The skin is the largest organ in our body with numerous cells. Each of those cells can be cancerous at a certain point. Furthermore, skin cancer is one of the most common types of cancer in Australia and indeed globally. It is for those and other reasons why you should consider going for a skin check in Gold Coast. Nonmelanoma skin cancer is a form of cancer that is subdivided into two main categories depending on where it occurs in the body. The basal cell carcinoma and the squamous cell carcinoma. Both types are considered to be low-risk cancers, especially if they are treated early and appropriately.
Basal cell carcinoma is the most common accounting for about 80% of the total skin cancers, followed by the squamous cell, which only accounts for the remaining 20%. Melanoma skin cancers, on the other hand, are quite rare but can be more aggressive than other types. It helps to get a skin check in Gold Coast since most types of cancers can be curable if they are caught in the early stages. Knowing your skin helps to protect it against conditions such as cancer. Here are several ways you can prevent skin cancer.
The best way to keep track of changes on your skin is by going for yearly check-ups to the doctor. Variations on the skin can be an origin of cancer, and that is why it is important to monitor such changes as soon as they occur. It is also important to go for a skin check-up because sometimes skin mole or a nonhealing pimple may seem normal to a novice when it fact it is cancer. This means that skin cancer looks very harmless, especially if you are not sure what you are looking for.
You should not ditch the sunscreen because it is cloudy out there. The UV radiation can be filtered through the cloud cover and damage your skin. It would be best if you also reapplied the sunscreen every 20 minutes when in the gym or swimming. Reapplication is even more critical during the day, especially between 11 a.m and 2 p.m when the UV radiation index is at its maximum. Most doctors recommend a wide variety of water-resistant sunscreen more so those with both UVA and UVB protection and SPF of 30.
It doesn't sound logical that you have applied the sunscreen only to expose yourself to the sun. You might be looking for a favorable complexion, but it will have detrimental consequences on your skin. Sunbathing is not advisable because the UV rays from the sun are particularly dangerous to the DNA of skin cells. If skin cells are damaged, you may experience signs of aging, which then develops into skin cancer. You should apply a water-resistance broad-spectrum sunscreen that contains SPF 30 or higher and reapply two to three hours if you are sweaty.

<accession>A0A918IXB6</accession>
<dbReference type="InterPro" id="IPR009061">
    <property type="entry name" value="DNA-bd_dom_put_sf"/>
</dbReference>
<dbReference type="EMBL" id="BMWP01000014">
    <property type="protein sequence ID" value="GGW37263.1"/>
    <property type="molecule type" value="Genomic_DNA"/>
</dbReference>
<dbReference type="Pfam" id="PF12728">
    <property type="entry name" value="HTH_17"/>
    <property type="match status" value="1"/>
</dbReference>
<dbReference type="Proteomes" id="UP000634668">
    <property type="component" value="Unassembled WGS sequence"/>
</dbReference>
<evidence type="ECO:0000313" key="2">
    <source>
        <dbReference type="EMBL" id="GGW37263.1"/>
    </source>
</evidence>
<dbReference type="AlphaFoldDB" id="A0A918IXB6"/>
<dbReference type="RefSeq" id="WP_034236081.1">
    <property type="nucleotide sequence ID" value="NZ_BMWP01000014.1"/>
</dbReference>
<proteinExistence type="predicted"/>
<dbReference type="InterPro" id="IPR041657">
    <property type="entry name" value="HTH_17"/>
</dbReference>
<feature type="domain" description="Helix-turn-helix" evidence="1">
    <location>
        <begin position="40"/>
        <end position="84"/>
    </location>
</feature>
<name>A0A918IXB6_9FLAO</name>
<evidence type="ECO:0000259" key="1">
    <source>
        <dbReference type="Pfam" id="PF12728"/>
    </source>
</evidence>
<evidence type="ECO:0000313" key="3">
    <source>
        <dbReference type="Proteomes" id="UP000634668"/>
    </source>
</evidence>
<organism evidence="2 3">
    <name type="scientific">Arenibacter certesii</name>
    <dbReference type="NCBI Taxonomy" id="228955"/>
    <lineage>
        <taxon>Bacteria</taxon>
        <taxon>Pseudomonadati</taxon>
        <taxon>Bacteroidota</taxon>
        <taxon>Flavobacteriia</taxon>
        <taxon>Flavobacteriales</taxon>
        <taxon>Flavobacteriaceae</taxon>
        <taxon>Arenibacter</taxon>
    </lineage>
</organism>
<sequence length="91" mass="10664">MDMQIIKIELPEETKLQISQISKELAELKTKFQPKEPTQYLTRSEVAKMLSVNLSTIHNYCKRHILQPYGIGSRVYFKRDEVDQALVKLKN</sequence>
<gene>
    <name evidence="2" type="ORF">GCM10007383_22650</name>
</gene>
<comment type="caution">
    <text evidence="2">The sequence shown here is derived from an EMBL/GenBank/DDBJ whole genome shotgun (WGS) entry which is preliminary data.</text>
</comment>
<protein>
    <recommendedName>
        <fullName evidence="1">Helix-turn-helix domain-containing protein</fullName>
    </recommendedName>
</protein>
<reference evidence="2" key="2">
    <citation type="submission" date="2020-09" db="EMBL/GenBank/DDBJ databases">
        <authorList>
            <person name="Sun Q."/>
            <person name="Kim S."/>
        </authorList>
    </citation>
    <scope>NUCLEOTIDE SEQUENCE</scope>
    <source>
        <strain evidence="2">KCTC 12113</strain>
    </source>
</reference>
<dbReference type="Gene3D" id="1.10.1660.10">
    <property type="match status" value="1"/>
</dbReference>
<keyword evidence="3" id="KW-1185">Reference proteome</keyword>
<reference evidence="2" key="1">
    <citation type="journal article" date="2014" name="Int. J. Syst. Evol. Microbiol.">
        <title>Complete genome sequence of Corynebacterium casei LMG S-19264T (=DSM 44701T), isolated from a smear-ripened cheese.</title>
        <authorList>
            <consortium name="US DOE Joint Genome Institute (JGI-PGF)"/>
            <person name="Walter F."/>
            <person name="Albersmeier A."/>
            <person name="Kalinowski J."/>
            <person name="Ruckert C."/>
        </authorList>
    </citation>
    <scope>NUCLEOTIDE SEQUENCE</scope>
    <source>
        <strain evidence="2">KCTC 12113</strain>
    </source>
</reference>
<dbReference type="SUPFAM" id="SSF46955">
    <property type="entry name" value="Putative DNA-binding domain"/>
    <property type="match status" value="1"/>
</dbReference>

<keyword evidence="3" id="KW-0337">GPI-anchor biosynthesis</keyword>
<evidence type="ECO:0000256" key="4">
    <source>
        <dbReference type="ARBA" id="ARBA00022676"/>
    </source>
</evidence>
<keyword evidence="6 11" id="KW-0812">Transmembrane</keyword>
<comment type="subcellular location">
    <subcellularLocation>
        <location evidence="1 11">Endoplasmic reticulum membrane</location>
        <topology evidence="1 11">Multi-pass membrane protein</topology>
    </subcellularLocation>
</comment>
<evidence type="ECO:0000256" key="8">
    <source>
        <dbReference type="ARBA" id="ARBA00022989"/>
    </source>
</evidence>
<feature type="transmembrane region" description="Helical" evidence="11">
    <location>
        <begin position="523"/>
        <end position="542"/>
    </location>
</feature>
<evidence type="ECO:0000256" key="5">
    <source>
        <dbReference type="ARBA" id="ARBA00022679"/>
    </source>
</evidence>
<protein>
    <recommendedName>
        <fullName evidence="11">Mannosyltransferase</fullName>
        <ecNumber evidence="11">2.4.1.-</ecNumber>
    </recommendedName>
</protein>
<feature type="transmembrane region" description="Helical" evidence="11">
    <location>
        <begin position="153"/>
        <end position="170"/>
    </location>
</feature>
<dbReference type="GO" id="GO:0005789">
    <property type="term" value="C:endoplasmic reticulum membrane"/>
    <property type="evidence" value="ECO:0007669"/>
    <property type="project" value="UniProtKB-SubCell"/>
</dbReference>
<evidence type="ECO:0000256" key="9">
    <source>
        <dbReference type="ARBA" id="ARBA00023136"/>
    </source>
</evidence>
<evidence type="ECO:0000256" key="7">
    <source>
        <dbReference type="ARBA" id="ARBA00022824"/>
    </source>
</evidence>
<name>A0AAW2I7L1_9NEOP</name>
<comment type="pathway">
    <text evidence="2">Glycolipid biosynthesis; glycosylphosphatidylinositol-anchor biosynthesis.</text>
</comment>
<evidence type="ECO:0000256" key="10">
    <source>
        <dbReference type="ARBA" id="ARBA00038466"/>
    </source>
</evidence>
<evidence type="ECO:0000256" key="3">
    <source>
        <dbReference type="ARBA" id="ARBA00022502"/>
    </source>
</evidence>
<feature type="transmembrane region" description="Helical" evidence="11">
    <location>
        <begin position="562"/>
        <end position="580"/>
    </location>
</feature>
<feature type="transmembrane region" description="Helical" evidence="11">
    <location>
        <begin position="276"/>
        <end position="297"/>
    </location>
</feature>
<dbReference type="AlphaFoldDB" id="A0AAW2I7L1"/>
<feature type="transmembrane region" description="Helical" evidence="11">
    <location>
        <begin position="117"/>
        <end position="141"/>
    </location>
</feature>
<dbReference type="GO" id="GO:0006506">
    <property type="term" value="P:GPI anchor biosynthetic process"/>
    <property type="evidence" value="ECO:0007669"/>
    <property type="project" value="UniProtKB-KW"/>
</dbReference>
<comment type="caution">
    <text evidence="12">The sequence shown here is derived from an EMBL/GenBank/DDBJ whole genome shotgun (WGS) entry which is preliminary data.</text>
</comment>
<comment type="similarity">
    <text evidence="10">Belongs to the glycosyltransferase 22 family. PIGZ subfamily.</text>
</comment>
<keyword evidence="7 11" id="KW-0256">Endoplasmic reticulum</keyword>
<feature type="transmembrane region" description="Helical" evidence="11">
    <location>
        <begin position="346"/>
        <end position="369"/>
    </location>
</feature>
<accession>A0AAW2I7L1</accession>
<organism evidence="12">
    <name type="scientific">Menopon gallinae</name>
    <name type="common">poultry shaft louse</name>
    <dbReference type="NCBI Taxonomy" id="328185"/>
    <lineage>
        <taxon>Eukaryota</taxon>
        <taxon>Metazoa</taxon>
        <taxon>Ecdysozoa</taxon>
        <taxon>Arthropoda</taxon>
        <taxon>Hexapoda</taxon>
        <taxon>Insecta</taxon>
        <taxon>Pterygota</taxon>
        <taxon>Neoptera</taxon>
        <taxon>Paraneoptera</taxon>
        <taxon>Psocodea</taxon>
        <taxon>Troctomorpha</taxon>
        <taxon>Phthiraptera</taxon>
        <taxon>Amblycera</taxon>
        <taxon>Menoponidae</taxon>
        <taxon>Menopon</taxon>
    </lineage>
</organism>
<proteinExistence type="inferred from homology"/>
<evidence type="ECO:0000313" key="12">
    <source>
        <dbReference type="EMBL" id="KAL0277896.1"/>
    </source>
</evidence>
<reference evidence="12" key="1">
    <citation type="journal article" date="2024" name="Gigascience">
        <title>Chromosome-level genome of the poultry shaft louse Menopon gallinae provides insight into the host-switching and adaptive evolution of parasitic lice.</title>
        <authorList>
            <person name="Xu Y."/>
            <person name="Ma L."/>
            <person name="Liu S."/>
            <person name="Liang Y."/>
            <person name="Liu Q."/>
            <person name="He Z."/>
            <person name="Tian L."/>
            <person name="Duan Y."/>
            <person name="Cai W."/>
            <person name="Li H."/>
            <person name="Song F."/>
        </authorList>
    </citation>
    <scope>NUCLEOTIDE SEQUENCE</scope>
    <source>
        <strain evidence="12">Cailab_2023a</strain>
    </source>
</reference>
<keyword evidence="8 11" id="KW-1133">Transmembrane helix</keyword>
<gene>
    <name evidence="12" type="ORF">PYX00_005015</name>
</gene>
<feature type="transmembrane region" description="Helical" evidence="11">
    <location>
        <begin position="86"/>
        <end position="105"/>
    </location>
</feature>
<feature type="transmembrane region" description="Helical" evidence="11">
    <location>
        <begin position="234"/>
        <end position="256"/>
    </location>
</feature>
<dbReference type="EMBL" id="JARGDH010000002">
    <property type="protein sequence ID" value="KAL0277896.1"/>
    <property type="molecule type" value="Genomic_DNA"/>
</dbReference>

Radiation emitted by indoor tanning beds is way higher compared to radiation from the sun. Such high radiation levels can lead to mutation of the skin cell, which may grow into tumors and turn cancerous later on. This can lead to the formation of wrinkles, especially of the epidermis and dermis tissues of the skin are damaged.
In as much as it can be tempting to wear minimal clothing, especially during summer, many dermatologists advise that you keep the shirt on. You should even put on protective clothing rather than the usual cotton fibers, whether you are at high risk or not. Seek a garment with an Ultraviolet Protection Factor (UPF)of 50 and above. Remember that the UPF factor depends on many things, including weight and density of the material, colour, among other factors. The UPF labels are usually placed on pants, long-sleeve shirts, and hats.
It is important to check yourself, especially if you have a personal or family history of cancer, light skin pigmentation, and extensive exposure to the sun. Go for a skin check once every month if you are at high risk and once every three months if you are at low risk. Take note of any signs of burning, itching, nonhealing sore or pimple, and bleeding.
The common signs and symptom of the most melanoma can be explained using the ABCDE, they include
One half of the mole looks different from the other half
Some moles are irregularly shaped, scalloped and not clearly defined
Do the moles vary in colour in terms of shades. They can be brown, tan, or black. Some moles may also turn blue, red or white
Are the moles larger or smaller than the size of a pencil eraser?
Moles can change in size, colour or shape